Mr. Magdy Martínez-Solimán, Assistant Administrator and BPPS Director, Address to the Foreign Affairs Committee of Finland27.2.2015
2015 is a year of critical importance.
We have a quadruple appointment, first, next month in Sendaï, Japan for the Third World Conference on Disaster Risk Reduction. Then in July in Addis Ababa, for Financing for Development, followed by the General Assembly Post-2015 Summit in September and ending with the Conference of Parties 21 in Paris, France in December.
- Poverty eradication in our lifetime,
- A new commitment to sustainable development,
- A new regime on climate and,
- Protecting development gains from loss and damage.
All in one year.
In his report ‘The Road to Dignity: Ending poverty, transforming all lives and protecting the planet’ issued in December, the UN Secretary General calls upon us all “to rise to the challenge with a truly transformative agenda that is both universal and adaptable to the conditions of each country, and that places people and the planet at the centre.”
The report draws upon experience of two decades of development practice and reflects the findings from an open and inclusive consultation process that took place over the last 3-years. One of its most important contributions is that it offers a framing around 6 essential elements:
- Dignity: to end poverty and fight inequalities;
- People: to ensure healthy lives, knowledge, and the inclusion of women and children;
- Prosperity: to grow a strong, inclusive, and transformative economy;
- Planet: to protect our ecosystems for present and future generations;
- Justice: to promote safe and peaceful societies, and strong institutions; and
- Partnership: to catalyse global solidarity for sustainable development).
As UN Member States launch their deliberations this year, they are firmly guided by the proposal of the Open Working Group that sets out 17 specific Sustainable Development Goals.
The proposed goals address a great variety of issues that are crucial to poverty eradication and sustainable development. They include the existing MDG areas, but also new issues; Sustainability, Rights, Infrastructure and Governance.
It is particularly pleasing to see the issue of inequality well represented - for income and wealth, but also standalone recognition of the discrimination and violence that prevents women and girls from realizing their rights and true potential.
In the same vein, the proposed Sustainable Development Goal 17 is dedicated to means of implementation.
An important aspect here is financing – implementing the Post-2015 development agenda will require significant investment. The availability of public financial support will still be important for many countries, especially the Least Developed Countries, and is an important trust-building signal. It is the signal that opens the possibility for foreign direct investment. Implementation goes beyond financing to also include capacities, stronger institutions, and policy coherence.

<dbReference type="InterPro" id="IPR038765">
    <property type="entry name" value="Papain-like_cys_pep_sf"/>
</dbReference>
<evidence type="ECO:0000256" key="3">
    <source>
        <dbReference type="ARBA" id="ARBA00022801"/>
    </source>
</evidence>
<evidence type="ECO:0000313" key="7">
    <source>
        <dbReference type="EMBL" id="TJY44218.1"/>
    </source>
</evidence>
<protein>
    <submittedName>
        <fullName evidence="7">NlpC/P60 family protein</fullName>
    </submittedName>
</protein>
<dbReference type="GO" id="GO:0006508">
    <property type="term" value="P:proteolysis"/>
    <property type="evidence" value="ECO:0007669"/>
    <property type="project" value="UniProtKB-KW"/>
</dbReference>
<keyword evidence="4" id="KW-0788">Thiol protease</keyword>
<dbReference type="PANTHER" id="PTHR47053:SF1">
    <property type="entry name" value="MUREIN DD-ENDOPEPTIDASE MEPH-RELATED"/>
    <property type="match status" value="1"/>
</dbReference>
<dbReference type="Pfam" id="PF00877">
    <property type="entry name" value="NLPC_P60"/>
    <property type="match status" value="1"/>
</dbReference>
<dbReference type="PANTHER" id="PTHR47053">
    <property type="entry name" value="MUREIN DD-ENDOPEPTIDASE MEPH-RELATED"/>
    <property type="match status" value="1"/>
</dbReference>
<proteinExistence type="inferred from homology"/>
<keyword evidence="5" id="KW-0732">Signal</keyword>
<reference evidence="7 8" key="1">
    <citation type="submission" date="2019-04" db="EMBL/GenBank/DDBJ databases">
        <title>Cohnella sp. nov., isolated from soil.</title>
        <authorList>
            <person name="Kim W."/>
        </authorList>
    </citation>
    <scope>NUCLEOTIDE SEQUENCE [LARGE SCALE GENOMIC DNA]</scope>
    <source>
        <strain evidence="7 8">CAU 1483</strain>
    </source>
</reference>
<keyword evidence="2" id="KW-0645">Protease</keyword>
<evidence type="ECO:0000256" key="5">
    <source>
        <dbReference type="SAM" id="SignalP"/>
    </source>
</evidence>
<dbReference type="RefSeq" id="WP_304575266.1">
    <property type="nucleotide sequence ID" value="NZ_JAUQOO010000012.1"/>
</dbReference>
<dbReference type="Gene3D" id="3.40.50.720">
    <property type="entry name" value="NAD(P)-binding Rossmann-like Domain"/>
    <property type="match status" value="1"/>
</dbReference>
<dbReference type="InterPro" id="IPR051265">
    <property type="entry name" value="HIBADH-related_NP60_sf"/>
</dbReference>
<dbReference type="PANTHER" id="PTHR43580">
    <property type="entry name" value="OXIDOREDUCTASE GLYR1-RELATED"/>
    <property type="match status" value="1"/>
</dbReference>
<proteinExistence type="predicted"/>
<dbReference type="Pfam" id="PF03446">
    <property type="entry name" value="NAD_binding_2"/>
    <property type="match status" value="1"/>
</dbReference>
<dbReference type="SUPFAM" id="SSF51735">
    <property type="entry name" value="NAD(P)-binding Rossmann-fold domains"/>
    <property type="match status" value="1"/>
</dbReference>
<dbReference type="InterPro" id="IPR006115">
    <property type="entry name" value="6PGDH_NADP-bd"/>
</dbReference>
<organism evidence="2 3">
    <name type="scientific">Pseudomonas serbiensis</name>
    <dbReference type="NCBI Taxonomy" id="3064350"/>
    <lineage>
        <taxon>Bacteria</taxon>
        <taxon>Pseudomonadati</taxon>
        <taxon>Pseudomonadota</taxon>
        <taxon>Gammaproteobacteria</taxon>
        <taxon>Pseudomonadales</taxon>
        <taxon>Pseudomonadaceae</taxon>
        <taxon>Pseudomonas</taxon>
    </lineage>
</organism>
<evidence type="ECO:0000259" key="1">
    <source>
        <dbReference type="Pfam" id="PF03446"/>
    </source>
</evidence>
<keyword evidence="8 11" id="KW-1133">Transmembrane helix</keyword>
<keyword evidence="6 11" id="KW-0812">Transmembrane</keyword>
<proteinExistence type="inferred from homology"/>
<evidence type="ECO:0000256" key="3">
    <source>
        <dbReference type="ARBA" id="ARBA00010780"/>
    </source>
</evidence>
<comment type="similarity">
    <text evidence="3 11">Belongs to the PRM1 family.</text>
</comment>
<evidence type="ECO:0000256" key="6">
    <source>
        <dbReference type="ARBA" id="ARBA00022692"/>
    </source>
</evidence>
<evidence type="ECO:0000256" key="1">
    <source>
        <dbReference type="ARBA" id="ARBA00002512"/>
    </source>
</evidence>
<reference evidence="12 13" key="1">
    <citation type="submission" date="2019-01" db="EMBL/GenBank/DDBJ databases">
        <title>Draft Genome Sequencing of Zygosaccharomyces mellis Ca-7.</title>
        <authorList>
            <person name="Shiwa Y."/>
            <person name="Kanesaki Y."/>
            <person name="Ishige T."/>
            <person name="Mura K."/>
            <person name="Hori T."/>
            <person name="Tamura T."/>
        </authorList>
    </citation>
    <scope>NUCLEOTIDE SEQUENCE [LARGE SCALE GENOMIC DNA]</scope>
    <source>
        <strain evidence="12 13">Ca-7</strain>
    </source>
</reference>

UNDP stands ready to support countries in the implementation phase once the new agenda is adopted. UNDP has a substantial contribution to make in areas related to resilience, climate change, environment and governance. We are well positioned to support countries given our mandate, our knowledge network, and the role to coordinate all UN development activities at the country level as the manager of the RC system.
Our intentions is to help countries to ‘land’ the agenda at national and local levels; accelerate progress on their priorities; and make UN policy support available in an effective and coherent way. In doing this we will also seek to strengthen partnerships, data and accountability.
By leveraging our core funding, including from Finland, UNDP has mobilized significant non-core funding to advance country-level results.
Governance and peacebuilding includes playing non-conventional, development roles, like support to humanitarian efforts and early recovery, mediation and reconstruction.
- We support tens of thousands of IDPs in the Ukraine, of refugees in the countries surrounding Syria, and manage the cash payments to Ebola health-care workers.
- We manage the programme of assistance to the Palestinian People, provide support to return to peace in Libya and stability in Yemen and South Sudan, Democratic Republic of the Congo, Nigeria, Chad and in the Central African Republic.
- We continue to assist the most fragile and vulnerable countries on earth by having development boots on the ground, before, during and after the conflict or the disaster.
If I may end with a few last remarks:
Finland is a good development partner to these and more countries. It is a fair trade partner and a force for peace, development and human rights in the world.
Finland is a friend of the United Nations and the UNDP.
We hope that recent reductions in financial support due to budget austerity measures will be followed by a comeback to a reinvigorated partnership. Resources are not everything, but they help us respond quickly, maintain a robust and professional structure, and help when it matters.
In this year of important decisions, we need Finland’s support. We have always counted on it, and value it more than ever when we start a new journey for the development of our world.